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Should I be adding the Django migration files in the .gitignore file?

Posted by: admin November 30, 2017 Leave a comment

Questions:

Should I be adding the Django migration files in the .gitignore file?

I’ve recently been getting a lot of git issues due to migration conflicts and was wondering if I should be marking migration files as ignore.

If so, how would I go about adding all of the migrations that I have in my apps, and adding them to the .gitignore file?

Answers:

Quoting from the Django migrations documentation:

The migration files for each app live in a “migrations” directory inside of that app, and are designed to be committed to, and distributed as part of, its codebase. You should be making them once on your development machine and then running the same migrations on your colleagues’ machines, your staging machines, and eventually your production machines.

If you follow this process, you shouldn’t be getting any merge conflicts in the migration files.

To mitigate any issues you currently have, you should specify which repository or branch has the authoritative version of the migration files, and then use git’s attribute mechanism to specify the merge strategy “ours” for these files. This will tell git to always ignore external changes to these files and prefer the local version.

Questions:
Answers:

No.

I’ve been over this many times and I can’t, for the life of me, find a case where we need migrations in the repo.

As I see it, the definitive record of the schema is models.py. If I merge a change and someone else pulls it, all will be correct when they run makemigrations and migrate. There’s no need to define what the strategy of “ours” is for migrations.

If we need to roll back, then we revert models and migrate. All good, no problems, ever.

No complaining that a field already exists, etc.

I wonder if anyone can give me a specific case where it’s an advantage for me to have to merge another developer’s migrations files before I can get to work. I know the docs say I should, so I assume it’s so. But I’ve never encountered even one.

Anyone?

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Answers:

You can follow the below process.

You can run makemigrations locally and this creates the migration file. Commit this new migration file to repo.

In my opinion you should not run makemigrations in production at all. You can run migrate in production and you will see the migrations are applied from the migration file that you checked in from local. This way you can avoid all conflicts.

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Answers:

Feels like you’d need to adjust your git workflow, instead of ignoring conflicts.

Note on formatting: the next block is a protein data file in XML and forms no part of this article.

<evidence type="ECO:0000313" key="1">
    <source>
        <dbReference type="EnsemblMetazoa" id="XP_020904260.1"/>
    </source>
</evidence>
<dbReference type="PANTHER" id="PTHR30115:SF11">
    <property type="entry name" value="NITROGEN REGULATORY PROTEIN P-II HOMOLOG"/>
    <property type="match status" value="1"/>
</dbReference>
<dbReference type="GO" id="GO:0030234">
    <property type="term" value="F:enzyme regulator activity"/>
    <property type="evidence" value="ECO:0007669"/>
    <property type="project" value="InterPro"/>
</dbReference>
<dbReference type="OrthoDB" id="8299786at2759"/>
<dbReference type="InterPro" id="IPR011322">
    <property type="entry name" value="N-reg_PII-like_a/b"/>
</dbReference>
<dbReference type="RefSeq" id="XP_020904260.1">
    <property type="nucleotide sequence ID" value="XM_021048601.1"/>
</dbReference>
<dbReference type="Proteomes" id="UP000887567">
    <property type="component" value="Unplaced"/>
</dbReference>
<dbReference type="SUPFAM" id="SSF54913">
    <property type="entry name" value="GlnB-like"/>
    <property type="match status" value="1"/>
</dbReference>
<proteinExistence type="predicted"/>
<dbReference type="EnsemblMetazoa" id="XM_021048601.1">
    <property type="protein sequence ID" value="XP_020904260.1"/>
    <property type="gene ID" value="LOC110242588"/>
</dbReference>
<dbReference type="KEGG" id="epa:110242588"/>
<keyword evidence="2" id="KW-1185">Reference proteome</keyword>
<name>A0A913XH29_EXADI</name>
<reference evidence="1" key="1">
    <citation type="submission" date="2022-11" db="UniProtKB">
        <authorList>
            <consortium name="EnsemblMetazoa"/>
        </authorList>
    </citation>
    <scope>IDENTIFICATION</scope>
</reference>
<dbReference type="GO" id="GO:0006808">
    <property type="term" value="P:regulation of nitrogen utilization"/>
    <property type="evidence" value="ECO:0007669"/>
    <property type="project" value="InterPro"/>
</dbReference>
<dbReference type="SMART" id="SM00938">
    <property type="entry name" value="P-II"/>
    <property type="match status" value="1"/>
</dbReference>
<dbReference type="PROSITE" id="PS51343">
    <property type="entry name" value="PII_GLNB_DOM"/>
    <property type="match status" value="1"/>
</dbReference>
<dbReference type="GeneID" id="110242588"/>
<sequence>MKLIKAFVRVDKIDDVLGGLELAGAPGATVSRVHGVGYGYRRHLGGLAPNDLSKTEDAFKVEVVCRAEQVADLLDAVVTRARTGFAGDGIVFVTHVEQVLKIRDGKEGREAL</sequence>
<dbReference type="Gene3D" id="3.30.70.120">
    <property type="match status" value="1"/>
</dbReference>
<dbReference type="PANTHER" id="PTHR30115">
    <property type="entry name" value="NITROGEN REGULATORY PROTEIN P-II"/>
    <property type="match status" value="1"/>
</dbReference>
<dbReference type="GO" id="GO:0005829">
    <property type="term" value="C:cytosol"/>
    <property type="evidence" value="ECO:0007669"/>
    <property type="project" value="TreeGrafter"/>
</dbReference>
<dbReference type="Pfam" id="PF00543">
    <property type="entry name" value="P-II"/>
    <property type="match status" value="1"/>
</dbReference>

Ideally, every new feature is developed in a different branch, and merged back with a pull request.

PR cannot be merged if there’s a conflict, therefore who needs to merge his feature needs to resolve the conflict, migrations included.

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I can’t imagine why you would be getting conflicts, unless you’re editing the migrations somehow? That usually ends badly – if someone misses some intermediate commits then they won’t be upgrading from the correct version, and their copy of the database will be corrupted.

The process that I follow is pretty simple – whenever you change the models for an app, you also commit a migration, and then that migration doesn’t change – if you need something different in the model, then you change the model and commit a new migration alongside your changes.

In greenfield projects, you can often delete the migrations and start over from scratch with a 0001_ migration when you release, but if you have production code, then you can’t (though you can squash migrations down into one).

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The solution usually used, is that, before anything is merged into master, the developer must pull any remote changes. If there’s a conflict in migration versions, he should rename his local migration (the remote one has been run by other devs, and, potentially, in production), to N+1.

During development it might be okay to just not-commit migrations (don’t add an ignore though, just don’t add them). But once you’ve gone into production, you’ll need them in order to keep the schema in sync with model changes.

You then need to edit the file, and change the dependencies to the latest remote version.

This works for Django migrations, as well as other similar apps (sqlalchemy+alembic, RoR, etc).